Back in late February, I opined here that Seattle political leaders were overreacting in response to an increase in the number of murders for the 55 days of the year to date–seven compared with two for the comparable period of 2011. Yesterday’s killing of five by a nut case who then took his own life has brought the murder count to 21, more than the 20 recorded for all of last year.
It’s very sad, of course. But I don’t really see any reason to change my view that this is little more than a statistical blip, and that Seattle remains on balance a pretty safe big city when it comes to personal safety.Without minimizing in any way the awful effect on any victim or family, the numbers are still small.
Even if this rate continued, the city would end up the year with 50 murders, far less than the 69 murders recorded in 1994. That would be about eight murders for every 100,000 residents, roughly the same rate as Denver. Here culled from the Internet are some big-city murders-per-100,000 comparisons from 2011: New Orleans, 52; Baltimore, 37; Hartford, Conn., 27; Philadelphia, 21; and Chicago, 16. Two cities with lower rates: New York City, 6, and Portland, Ore., 4.
As someone New To Seattle, I may be a lone local voice in this. The Seattle Times rushed out an editorial today entitled “Growing gun violence commands concrete solutions” that declared, however, it was up to authorities to come up with those concrete solutions. The editorial laid much of the blame on gangs. This strikes me as a bit misplaced since yesterday’s incident, which started with triggerman Ian Stawicki entering University of Washington-area coffee shop Cafe Racer Espresso, had nothing to do with gangs. By my highly unofficial review of media accounts, only about half of Seattle’s murders this year seem to have a gang tie. In many of them, there still is no arrest.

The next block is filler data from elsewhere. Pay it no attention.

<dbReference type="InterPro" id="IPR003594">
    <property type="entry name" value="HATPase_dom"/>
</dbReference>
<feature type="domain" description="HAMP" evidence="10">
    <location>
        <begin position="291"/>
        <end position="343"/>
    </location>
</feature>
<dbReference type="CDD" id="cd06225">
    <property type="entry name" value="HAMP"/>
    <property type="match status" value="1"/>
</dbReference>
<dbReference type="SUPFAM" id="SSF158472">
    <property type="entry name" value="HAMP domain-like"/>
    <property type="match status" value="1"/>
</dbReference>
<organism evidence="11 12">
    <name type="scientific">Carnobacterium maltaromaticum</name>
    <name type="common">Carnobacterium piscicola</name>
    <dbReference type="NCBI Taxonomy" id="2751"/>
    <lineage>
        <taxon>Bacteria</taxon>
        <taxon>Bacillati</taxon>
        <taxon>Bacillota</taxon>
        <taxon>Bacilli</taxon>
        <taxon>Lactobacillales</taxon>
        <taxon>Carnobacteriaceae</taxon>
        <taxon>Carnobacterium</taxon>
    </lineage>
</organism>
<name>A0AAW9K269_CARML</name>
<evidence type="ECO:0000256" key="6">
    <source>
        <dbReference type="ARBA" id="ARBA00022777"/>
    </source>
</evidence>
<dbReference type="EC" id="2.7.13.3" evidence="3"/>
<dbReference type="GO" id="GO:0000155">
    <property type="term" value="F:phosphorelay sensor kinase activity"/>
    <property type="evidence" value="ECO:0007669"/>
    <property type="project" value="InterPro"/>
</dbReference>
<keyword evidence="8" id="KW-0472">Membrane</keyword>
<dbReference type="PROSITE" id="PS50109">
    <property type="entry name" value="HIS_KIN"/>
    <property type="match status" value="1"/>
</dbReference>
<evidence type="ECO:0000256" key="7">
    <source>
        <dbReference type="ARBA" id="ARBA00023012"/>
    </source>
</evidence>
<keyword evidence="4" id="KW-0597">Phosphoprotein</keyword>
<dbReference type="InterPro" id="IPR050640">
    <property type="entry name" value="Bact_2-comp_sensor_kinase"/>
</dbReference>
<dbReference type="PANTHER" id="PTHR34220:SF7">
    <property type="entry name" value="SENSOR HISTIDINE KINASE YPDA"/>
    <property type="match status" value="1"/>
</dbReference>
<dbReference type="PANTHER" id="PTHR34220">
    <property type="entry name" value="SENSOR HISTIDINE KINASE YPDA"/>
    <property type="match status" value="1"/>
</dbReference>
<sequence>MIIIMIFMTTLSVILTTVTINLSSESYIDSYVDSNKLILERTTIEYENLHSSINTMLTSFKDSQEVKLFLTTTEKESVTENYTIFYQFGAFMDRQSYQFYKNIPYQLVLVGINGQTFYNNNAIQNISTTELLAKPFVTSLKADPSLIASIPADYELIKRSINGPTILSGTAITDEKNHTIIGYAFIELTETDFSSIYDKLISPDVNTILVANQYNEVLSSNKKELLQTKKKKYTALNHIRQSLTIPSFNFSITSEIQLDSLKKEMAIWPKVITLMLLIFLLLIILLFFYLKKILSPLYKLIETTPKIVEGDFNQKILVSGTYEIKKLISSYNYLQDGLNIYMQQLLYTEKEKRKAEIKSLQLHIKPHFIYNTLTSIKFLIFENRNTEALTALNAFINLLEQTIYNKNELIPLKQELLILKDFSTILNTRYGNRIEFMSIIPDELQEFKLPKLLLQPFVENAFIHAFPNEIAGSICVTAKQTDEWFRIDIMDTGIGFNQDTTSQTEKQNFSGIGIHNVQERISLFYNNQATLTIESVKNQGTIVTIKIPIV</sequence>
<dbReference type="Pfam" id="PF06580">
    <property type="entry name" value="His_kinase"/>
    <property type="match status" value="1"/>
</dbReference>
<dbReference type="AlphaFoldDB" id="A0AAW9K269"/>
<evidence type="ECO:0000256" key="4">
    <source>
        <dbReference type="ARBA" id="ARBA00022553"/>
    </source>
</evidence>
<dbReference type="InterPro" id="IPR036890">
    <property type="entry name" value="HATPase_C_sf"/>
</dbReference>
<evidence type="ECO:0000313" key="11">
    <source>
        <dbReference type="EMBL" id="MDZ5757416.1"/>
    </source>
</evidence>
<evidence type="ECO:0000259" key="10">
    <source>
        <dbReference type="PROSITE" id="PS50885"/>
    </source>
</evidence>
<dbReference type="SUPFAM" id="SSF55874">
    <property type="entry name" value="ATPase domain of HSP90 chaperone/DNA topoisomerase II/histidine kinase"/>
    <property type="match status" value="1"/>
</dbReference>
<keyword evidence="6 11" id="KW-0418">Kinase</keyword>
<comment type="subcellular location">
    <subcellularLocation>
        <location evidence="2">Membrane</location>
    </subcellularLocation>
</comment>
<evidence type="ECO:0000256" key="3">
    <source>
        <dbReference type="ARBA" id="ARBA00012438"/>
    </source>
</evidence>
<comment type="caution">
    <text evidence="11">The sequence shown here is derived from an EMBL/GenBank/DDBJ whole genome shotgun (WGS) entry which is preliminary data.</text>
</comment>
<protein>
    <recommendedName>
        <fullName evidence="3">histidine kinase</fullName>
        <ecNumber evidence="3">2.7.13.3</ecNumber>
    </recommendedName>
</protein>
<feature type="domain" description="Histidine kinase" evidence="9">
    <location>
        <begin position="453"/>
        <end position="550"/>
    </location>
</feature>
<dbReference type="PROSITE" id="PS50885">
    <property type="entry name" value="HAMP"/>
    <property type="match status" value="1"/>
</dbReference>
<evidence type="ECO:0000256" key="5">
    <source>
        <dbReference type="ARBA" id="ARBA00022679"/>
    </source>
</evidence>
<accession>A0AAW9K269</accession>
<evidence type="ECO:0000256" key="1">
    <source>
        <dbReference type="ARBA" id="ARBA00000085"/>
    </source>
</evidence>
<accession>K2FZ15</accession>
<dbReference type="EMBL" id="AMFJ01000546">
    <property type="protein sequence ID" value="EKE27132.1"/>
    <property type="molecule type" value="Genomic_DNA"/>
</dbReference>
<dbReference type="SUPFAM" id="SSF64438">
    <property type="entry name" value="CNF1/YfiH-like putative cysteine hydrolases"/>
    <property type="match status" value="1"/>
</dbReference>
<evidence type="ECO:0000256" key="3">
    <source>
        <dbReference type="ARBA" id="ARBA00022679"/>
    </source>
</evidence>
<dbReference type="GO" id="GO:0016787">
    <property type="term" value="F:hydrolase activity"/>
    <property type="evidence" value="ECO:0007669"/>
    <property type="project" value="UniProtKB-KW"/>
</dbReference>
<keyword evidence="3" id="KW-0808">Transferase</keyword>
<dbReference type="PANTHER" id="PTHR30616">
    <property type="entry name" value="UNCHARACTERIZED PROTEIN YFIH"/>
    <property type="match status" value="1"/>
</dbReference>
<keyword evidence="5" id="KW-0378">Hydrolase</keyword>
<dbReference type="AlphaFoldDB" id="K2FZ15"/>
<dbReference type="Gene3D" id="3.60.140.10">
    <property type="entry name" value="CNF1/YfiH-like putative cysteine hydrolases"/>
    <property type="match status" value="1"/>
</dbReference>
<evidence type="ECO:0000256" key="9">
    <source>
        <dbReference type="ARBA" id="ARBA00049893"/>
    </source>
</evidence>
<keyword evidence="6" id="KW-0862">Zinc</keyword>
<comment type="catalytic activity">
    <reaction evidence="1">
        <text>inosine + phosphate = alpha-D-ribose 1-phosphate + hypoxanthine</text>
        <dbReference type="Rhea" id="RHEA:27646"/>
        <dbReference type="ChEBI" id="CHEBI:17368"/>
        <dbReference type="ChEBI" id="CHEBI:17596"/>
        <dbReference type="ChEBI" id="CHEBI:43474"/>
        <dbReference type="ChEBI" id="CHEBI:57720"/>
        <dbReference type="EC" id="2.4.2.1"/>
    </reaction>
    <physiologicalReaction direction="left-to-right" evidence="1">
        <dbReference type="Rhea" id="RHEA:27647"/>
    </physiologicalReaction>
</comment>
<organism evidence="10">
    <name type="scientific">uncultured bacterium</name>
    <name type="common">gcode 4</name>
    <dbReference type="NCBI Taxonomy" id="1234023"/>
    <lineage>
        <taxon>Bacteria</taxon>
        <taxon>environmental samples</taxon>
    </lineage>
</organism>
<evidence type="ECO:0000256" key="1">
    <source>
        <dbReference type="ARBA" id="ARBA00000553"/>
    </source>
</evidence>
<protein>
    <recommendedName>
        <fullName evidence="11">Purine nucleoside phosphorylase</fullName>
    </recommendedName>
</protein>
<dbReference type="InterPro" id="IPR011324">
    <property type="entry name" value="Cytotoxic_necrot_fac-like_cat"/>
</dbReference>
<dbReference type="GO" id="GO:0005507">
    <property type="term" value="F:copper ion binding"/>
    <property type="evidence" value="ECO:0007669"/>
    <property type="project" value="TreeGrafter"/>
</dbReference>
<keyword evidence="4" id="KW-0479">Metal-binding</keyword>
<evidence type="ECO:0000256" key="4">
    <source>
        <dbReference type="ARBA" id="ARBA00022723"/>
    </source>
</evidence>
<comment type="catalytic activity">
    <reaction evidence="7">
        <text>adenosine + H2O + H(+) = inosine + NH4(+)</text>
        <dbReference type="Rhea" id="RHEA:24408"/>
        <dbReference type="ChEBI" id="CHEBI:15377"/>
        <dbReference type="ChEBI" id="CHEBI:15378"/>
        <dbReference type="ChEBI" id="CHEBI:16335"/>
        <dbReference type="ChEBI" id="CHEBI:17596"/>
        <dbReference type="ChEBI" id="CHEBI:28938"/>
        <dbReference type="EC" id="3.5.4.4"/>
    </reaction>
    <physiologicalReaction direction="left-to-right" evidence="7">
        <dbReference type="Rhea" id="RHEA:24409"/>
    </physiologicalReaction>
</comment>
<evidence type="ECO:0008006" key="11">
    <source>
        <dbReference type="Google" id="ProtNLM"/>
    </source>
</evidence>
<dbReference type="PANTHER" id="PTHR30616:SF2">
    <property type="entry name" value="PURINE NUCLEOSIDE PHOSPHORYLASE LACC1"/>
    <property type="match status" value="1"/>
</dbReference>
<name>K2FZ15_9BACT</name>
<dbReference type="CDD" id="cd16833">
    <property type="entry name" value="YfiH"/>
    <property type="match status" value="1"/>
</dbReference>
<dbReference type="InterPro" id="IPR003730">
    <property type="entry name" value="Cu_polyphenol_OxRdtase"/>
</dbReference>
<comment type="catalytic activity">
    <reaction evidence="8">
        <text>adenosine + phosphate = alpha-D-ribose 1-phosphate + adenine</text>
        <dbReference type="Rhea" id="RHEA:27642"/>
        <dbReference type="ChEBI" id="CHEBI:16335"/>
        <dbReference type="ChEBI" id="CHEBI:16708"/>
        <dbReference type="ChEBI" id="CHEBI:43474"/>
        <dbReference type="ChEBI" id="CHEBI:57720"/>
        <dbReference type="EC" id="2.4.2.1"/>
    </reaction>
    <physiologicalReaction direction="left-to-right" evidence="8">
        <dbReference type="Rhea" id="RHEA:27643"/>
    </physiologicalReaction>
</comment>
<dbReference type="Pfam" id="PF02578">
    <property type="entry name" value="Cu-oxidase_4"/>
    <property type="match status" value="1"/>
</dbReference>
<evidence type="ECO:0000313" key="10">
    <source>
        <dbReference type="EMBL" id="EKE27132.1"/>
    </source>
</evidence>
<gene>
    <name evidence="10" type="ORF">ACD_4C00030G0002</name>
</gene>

But everything is relative, and the innocent randomness of some killings is clearly unsettling many Seattleites. As Seattle Times columnist Danny Westneat wrote today, ” The gunfire in our city seemed so ubiquitous it felt more like it could strike anyone, anywhere, at any time.” A month ago, a 21-year-old woman who just moved here from Albuquerque was shot dead by someone firing from a passing vehicle as she walked with her boyfriend in downtown’s trendy Pioneer Square. Just last week, a computer programmer was killed when he drove into a gang-related cross-fire in the Central District.
The perception of a lawless Seattle is presenting all sorts of opportunities for those with an agenda. Supporters of the Seattle Police Department say a threatened U.S. Justice Department lawsuit alleging violent policing is handicapping the cops.
Then there are the many opponents of Seattle Mayor Mike McGinn, whose popularity rating of 32% is lower than the 34% rate held by President Richard Nixon in the year before the Watergate scandal forced him from the White House. Politically, McGinn, who is up for reelection next year, looks like a haunted man living on borrowed time even though he is a liberal in a liberal town who long has called for stronger gun control laws.
So McGinn is doing everything he can to look tough. But in my judgment, the trick at this juncture is to be smart, not tough.